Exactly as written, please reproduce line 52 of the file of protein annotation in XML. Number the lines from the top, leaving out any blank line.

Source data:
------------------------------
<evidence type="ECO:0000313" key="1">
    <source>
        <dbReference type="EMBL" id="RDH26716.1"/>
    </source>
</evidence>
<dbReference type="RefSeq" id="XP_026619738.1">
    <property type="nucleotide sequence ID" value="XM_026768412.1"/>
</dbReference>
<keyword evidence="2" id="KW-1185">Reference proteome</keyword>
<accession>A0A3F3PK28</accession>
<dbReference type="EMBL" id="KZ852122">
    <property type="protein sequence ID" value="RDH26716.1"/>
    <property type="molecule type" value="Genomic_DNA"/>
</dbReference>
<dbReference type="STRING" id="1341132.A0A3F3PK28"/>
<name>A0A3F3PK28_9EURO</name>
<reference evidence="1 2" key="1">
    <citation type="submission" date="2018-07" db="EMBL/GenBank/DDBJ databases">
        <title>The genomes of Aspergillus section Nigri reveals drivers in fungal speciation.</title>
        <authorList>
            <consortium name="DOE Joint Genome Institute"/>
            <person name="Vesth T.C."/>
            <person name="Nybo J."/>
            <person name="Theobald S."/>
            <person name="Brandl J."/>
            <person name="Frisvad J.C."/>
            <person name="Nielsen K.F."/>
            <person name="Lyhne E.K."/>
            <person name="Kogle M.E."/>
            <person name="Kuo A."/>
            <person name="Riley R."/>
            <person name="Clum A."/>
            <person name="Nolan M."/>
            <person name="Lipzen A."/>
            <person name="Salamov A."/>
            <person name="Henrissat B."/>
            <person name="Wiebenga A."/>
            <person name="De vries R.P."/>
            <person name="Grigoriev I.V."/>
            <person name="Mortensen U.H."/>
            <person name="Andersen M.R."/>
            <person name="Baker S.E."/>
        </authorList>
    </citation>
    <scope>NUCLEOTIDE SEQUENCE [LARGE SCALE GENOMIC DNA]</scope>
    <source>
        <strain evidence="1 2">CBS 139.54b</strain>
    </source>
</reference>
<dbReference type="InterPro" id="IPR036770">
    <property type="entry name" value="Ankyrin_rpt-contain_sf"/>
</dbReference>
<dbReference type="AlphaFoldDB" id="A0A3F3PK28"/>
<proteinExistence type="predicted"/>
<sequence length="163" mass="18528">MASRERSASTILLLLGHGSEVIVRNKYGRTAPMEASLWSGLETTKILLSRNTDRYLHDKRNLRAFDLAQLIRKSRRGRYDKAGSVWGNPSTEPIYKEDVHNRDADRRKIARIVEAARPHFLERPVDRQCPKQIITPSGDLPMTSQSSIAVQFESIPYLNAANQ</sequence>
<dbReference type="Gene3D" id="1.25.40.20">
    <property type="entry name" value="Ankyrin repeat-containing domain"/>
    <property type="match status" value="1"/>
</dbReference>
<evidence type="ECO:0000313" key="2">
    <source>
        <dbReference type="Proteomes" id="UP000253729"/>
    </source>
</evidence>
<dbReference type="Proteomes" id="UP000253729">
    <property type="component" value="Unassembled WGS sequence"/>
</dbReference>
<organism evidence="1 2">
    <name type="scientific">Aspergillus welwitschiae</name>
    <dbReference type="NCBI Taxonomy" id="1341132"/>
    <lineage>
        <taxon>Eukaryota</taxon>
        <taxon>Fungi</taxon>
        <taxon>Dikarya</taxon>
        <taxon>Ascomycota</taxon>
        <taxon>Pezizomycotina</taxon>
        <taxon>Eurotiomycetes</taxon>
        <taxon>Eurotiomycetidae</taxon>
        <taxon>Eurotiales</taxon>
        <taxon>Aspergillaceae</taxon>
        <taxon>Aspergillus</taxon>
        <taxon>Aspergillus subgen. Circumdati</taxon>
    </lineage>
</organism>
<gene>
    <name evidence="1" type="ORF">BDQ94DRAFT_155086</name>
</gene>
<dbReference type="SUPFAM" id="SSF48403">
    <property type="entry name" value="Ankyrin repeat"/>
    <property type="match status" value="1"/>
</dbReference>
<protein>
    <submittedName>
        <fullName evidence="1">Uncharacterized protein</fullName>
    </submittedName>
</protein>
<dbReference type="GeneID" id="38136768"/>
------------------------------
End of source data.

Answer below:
</dbReference>